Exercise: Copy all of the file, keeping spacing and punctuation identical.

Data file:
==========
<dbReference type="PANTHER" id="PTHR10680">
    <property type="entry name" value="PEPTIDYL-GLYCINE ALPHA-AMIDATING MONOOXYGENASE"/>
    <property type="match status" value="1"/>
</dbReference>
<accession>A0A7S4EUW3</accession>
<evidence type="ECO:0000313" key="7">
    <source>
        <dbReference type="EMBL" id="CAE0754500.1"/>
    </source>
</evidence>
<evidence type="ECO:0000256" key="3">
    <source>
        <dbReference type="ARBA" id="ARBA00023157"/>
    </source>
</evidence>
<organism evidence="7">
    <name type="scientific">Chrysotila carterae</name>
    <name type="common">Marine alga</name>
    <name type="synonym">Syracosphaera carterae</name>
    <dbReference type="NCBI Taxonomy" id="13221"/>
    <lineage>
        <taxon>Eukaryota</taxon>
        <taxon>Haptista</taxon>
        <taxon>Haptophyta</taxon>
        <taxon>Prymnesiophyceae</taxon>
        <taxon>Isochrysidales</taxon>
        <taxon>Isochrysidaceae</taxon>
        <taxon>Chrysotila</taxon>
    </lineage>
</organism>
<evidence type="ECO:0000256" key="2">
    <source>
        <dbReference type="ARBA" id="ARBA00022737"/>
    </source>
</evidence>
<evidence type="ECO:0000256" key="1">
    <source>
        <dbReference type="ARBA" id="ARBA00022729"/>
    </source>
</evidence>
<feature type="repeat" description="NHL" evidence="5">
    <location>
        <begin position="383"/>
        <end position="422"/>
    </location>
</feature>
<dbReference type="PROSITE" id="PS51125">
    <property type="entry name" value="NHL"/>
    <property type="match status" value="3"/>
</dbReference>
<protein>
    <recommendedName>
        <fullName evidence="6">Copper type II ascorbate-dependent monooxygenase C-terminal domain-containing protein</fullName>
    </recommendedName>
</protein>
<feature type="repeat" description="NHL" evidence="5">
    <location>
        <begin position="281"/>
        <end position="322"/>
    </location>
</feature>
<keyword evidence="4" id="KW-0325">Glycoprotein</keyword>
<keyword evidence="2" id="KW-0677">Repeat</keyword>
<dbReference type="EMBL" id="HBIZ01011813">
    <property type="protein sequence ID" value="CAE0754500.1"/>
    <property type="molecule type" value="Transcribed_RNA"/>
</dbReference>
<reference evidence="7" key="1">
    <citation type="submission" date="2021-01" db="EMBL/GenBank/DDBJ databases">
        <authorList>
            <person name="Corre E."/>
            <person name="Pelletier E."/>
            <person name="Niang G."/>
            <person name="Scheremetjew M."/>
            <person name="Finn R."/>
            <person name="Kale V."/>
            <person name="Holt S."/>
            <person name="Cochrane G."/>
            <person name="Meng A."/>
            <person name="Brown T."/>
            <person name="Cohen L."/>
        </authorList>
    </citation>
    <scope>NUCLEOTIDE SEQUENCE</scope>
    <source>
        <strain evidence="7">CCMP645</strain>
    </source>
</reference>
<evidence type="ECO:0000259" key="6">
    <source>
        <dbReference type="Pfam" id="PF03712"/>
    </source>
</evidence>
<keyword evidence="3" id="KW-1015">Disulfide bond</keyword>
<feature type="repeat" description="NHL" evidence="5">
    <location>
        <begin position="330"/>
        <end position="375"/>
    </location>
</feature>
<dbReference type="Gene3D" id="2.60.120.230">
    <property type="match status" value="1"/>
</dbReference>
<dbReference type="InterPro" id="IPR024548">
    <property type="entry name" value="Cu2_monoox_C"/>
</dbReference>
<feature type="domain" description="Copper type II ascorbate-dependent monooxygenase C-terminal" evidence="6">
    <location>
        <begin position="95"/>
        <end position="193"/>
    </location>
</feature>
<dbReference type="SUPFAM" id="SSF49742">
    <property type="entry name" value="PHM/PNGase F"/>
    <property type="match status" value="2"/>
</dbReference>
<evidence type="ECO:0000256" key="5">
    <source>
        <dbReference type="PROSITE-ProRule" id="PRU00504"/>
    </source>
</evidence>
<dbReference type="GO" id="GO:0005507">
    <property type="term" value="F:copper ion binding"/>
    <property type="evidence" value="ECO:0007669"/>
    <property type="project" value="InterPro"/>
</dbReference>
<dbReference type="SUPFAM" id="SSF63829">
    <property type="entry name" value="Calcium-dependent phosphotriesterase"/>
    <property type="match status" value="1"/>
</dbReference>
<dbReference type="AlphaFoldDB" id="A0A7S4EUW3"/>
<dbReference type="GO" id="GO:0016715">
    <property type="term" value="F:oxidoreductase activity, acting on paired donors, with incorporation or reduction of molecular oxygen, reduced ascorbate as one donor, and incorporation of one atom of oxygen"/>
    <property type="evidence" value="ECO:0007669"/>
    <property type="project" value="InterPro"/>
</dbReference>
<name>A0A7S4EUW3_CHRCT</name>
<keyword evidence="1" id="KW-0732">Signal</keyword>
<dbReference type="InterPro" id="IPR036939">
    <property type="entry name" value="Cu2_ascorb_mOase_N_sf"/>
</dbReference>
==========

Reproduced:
<dbReference type="PANTHER" id="PTHR10680">
    <property type="entry name" value="PEPTIDYL-GLYCINE ALPHA-AMIDATING MONOOXYGENASE"/>
    <property type="match status" value="1"/>
</dbReference>
<accession>A0A7S4EUW3</accession>
<evidence type="ECO:0000313" key="7">
    <source>
        <dbReference type="EMBL" id="CAE0754500.1"/>
    </source>
</evidence>
<evidence type="ECO:0000256" key="3">
    <source>
        <dbReference type="ARBA" id="ARBA00023157"/>
    </source>
</evidence>
<organism evidence="7">
    <name type="scientific">Chrysotila carterae</name>
    <name type="common">Marine alga</name>
    <name type="synonym">Syracosphaera carterae</name>
    <dbReference type="NCBI Taxonomy" id="13221"/>
    <lineage>
        <taxon>Eukaryota</taxon>
        <taxon>Haptista</taxon>
        <taxon>Haptophyta</taxon>
        <taxon>Prymnesiophyceae</taxon>
        <taxon>Isochrysidales</taxon>
        <taxon>Isochrysidaceae</taxon>
        <taxon>Chrysotila</taxon>
    </lineage>
</organism>
<evidence type="ECO:0000256" key="2">
    <source>
        <dbReference type="ARBA" id="ARBA00022737"/>
    </source>
</evidence>
<evidence type="ECO:0000256" key="1">
    <source>
        <dbReference type="ARBA" id="ARBA00022729"/>
    </source>
</evidence>
<feature type="repeat" description="NHL" evidence="5">
    <location>
        <begin position="383"/>
        <end position="422"/>
    </location>
</feature>
<dbReference type="PROSITE" id="PS51125">
    <property type="entry name" value="NHL"/>
    <property type="match status" value="3"/>
</dbReference>
<protein>
    <recommendedName>
        <fullName evidence="6">Copper type II ascorbate-dependent monooxygenase C-terminal domain-containing protein</fullName>
    </recommendedName>
</protein>
<feature type="repeat" description="NHL" evidence="5">
    <location>
        <begin position="281"/>
        <end position="322"/>
    </location>
</feature>
<keyword evidence="4" id="KW-0325">Glycoprotein</keyword>
<keyword evidence="2" id="KW-0677">Repeat</keyword>
<dbReference type="EMBL" id="HBIZ01011813">
    <property type="protein sequence ID" value="CAE0754500.1"/>
    <property type="molecule type" value="Transcribed_RNA"/>
</dbReference>
<reference evidence="7" key="1">
    <citation type="submission" date="2021-01" db="EMBL/GenBank/DDBJ databases">
        <authorList>
            <person name="Corre E."/>
            <person name="Pelletier E."/>
            <person name="Niang G."/>
            <person name="Scheremetjew M."/>
            <person name="Finn R."/>
            <person name="Kale V."/>
            <person name="Holt S."/>
            <person name="Cochrane G."/>
            <person name="Meng A."/>
            <person name="Brown T."/>
            <person name="Cohen L."/>
        </authorList>
    </citation>
    <scope>NUCLEOTIDE SEQUENCE</scope>
    <source>
        <strain evidence="7">CCMP645</strain>
    </source>
</reference>
<evidence type="ECO:0000259" key="6">
    <source>
        <dbReference type="Pfam" id="PF03712"/>
    </source>
</evidence>
<keyword evidence="3" id="KW-1015">Disulfide bond</keyword>
<feature type="repeat" description="NHL" evidence="5">
    <location>
        <begin position="330"/>
        <end position="375"/>
    </location>
</feature>
<dbReference type="Gene3D" id="2.60.120.230">
    <property type="match status" value="1"/>
</dbReference>
<dbReference type="InterPro" id="IPR024548">
    <property type="entry name" value="Cu2_monoox_C"/>
</dbReference>
<feature type="domain" description="Copper type II ascorbate-dependent monooxygenase C-terminal" evidence="6">
    <location>
        <begin position="95"/>
        <end position="193"/>
    </location>
</feature>
<dbReference type="SUPFAM" id="SSF49742">
    <property type="entry name" value="PHM/PNGase F"/>
    <property type="match status" value="2"/>
</dbReference>
<evidence type="ECO:0000256" key="5">
    <source>
        <dbReference type="PROSITE-ProRule" id="PRU00504"/>
    </source>
</evidence>
<dbReference type="GO" id="GO:0005507">
    <property type="term" value="F:copper ion binding"/>
    <property type="evidence" value="ECO:0007669"/>
    <property type="project" value="InterPro"/>
</dbReference>
<dbReference type="SUPFAM" id="SSF63829">
    <property type="entry name" value="Calcium-dependent phosphotriesterase"/>
    <property type="match status" value="1"/>
</dbReference>
<dbReference type="AlphaFoldDB" id="A0A7S4EUW3"/>
<dbReference type="GO" id="GO:0016715">
    <property type="term" value="F:oxidoreductase activity, acting on paired donors, with incorporation or reduction of molecular oxygen, reduced ascorbate as one donor, and incorporation of one atom of oxygen"/>
    <property type="evidence" value="ECO:0007669"/>
    <property type="project" value="InterPro"/>
</dbReference>
<name>A0A7S4EUW3_CHRCT</name>
<keyword evidence="1" id="KW-0732">Signal</keyword>
<dbReference type="InterPro" id="IPR036939">
    <property type="entry name" value="Cu2_ascorb_mOase_N_sf"/>
</dbReference>